Dr. David VanDrunen continues with his lecture on Machen and Ethics. He starts off with the question: What is the relation of theology to ethics?
According to Machen, Christian living is based upon a message, fact and doctrines. From the sermon on the mount, we can see Jesus is the new legislator. Therefore, there is an intricate relation between theology and ethics.
The link between theology and ethic can perhaps be seen clearly in the reality between theological conservatives and theological liberals. During Machen's times, it was conceivable that theological conservatives and theological liberals unite together over social issues. Yet 75 years later, the liberals have drifted so far away from biblical moorings that uniting theological conservatives and liberals over social issues have become next to impossible. The Liberals have no biblical foundation for biblical ethics, and therefore the erosion in their principles has been nearly absolute. Now we have liberals promoting homosexual "marriage" and other such abominations, issues which the older liberals long since dead would probably be appalled at.
The fact of the matter is that any talk about ethics and especially biblical ethics is impossible without agreement on the fact of sin. Sin is perhaps the largest elephant in the room in discussions on ethics, yet it is routinely ignored to our detriment.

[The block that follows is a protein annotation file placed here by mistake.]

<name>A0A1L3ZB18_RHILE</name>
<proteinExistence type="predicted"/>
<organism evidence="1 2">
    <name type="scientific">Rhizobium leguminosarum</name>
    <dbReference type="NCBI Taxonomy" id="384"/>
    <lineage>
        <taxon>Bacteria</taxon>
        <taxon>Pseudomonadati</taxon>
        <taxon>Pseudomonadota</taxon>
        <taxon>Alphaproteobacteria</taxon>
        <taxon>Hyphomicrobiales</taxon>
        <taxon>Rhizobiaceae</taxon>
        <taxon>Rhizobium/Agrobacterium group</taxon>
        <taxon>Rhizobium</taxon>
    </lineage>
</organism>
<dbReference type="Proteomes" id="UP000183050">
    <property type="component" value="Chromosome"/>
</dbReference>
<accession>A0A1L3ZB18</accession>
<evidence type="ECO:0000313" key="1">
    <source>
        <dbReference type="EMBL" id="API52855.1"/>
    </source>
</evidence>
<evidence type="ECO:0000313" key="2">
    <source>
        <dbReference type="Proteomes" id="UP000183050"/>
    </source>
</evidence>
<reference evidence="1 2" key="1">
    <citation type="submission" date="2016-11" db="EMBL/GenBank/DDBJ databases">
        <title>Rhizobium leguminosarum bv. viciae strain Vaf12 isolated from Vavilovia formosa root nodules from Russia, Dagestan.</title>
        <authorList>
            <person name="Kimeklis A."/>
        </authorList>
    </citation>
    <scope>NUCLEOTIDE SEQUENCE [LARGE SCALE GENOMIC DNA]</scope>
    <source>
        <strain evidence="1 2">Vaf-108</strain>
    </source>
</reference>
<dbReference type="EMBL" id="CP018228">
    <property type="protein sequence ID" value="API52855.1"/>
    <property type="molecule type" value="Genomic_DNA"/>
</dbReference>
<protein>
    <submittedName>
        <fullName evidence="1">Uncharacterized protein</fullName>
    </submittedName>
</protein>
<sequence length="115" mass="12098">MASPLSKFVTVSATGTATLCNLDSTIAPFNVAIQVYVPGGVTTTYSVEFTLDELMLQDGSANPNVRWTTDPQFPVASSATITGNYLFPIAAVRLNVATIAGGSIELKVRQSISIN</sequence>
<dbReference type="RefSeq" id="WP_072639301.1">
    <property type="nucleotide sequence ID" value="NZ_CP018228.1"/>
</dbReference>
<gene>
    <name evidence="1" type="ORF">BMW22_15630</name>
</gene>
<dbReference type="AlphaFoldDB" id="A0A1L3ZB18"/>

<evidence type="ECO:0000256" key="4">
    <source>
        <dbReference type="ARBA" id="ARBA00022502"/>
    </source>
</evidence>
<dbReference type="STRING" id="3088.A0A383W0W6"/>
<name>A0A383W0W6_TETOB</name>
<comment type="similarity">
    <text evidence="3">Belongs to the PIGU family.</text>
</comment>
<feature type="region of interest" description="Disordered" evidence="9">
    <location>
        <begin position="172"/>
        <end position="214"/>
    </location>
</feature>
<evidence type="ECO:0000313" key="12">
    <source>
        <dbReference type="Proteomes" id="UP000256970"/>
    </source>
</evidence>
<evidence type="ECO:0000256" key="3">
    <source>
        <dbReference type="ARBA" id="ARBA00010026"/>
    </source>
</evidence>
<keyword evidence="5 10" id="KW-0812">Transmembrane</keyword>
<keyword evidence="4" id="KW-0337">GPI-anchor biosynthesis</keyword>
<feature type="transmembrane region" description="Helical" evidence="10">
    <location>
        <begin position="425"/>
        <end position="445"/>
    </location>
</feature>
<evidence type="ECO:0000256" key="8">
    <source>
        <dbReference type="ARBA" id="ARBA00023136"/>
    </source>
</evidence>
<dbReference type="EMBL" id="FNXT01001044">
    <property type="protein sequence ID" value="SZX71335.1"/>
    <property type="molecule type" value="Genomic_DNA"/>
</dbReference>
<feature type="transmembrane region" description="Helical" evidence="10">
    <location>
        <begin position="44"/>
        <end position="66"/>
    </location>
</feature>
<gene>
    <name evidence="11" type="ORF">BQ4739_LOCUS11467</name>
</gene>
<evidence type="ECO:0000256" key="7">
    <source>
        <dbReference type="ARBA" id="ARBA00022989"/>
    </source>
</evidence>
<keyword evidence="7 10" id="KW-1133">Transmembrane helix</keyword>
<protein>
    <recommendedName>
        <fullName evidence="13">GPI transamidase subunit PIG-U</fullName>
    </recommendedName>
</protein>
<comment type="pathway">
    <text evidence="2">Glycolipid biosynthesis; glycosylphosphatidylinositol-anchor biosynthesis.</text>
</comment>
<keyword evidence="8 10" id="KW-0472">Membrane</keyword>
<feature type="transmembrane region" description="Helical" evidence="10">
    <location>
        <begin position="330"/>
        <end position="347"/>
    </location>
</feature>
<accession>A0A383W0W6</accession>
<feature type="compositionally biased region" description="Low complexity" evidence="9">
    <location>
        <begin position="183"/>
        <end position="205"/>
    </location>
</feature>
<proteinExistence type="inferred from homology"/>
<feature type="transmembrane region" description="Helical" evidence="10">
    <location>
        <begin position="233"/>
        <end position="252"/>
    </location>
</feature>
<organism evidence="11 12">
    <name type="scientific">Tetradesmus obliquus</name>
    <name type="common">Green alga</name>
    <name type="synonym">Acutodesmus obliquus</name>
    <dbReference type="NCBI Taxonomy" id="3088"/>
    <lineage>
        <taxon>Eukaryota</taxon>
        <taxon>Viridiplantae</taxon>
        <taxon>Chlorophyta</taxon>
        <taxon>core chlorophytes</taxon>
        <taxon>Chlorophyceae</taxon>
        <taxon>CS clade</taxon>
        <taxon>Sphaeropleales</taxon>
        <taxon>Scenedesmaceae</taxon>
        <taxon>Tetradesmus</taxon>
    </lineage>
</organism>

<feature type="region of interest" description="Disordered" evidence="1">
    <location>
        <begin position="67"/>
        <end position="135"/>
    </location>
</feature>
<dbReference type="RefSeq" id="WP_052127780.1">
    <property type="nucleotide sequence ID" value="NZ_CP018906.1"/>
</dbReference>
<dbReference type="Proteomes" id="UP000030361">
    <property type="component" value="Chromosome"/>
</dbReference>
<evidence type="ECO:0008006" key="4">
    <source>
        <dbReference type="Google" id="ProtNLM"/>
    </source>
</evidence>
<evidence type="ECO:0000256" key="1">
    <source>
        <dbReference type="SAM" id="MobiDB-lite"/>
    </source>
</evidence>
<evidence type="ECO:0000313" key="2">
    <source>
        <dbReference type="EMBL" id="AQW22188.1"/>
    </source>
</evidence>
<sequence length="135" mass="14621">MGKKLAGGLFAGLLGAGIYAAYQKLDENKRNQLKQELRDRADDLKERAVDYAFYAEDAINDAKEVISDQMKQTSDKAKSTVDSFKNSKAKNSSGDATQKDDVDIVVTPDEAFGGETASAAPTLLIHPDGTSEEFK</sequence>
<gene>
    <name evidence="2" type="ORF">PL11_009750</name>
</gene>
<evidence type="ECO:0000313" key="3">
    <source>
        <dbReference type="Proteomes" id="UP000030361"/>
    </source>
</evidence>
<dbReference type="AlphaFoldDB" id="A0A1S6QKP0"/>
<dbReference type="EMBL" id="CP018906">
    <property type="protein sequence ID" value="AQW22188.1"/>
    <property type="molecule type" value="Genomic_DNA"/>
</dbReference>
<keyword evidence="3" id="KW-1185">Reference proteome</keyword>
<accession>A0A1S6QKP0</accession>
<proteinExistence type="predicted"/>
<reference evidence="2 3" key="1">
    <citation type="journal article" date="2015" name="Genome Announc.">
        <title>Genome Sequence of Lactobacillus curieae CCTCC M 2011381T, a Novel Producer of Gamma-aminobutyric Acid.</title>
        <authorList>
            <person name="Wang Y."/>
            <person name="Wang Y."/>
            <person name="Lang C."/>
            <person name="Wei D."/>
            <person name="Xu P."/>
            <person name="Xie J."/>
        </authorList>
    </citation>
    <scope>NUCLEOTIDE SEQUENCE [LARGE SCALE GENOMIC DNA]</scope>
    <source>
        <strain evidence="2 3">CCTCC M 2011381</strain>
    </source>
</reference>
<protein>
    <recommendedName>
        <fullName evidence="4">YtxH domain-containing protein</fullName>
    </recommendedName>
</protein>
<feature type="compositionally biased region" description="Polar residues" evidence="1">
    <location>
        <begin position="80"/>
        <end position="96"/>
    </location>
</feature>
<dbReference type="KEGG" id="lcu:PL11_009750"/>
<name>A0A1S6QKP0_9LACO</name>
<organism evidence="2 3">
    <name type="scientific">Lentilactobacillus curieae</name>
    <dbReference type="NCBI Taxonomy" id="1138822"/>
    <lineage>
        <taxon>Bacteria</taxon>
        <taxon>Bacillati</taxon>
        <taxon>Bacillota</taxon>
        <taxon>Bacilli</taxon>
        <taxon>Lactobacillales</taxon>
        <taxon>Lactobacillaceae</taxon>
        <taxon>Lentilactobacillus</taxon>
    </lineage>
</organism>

The ethics of the Christian life is faith working through love.
VanDrunen continued with pointing two issues in ethics which the Liberals fail at. The first one is honesty, and the second liberty.
Theological liberals especially in Machen's day were dishonest. In fact, they can only survive by dishonesty and lying. On their ordination, they have pledged to uphold the confessional standards of the Church, yet by their preaching against and believing contrary to the confessions, they lie. Although the standards of the Church states that those who do not believe the confessional standards of the Church are to resign and let their views be examined by the Presbytery and larger church bodies, these liberals do not do so but instead continue in the ministry and attack the standard they have promised in their ordination vows to uphold.
On the issue of liberty, Liberalism in politics is bound up with a certain form of utilitarianism and socially it moves towards socialism. Civil liberty however is a by-product of true Christianity.
The last form is ecclesiastical liberty, which is the liberty of church members not to be bound by the church on issues not pertaining to faith and practice. Here VanDrunen brings in the two-kingdom theory. The Church has no right to bind her members to support any specific social and political agenda. This does not of course mean that the church should not take a position on certain social issues (i.e. abortion is wrong etc), but specific policies are matters of wisdom not of revelation, something which VanDrunen clarified in the question and answer session, and therefore the church cannot bind members to support any one agenda but rather leave it to the members who should decide based upon the wisdom God has given them.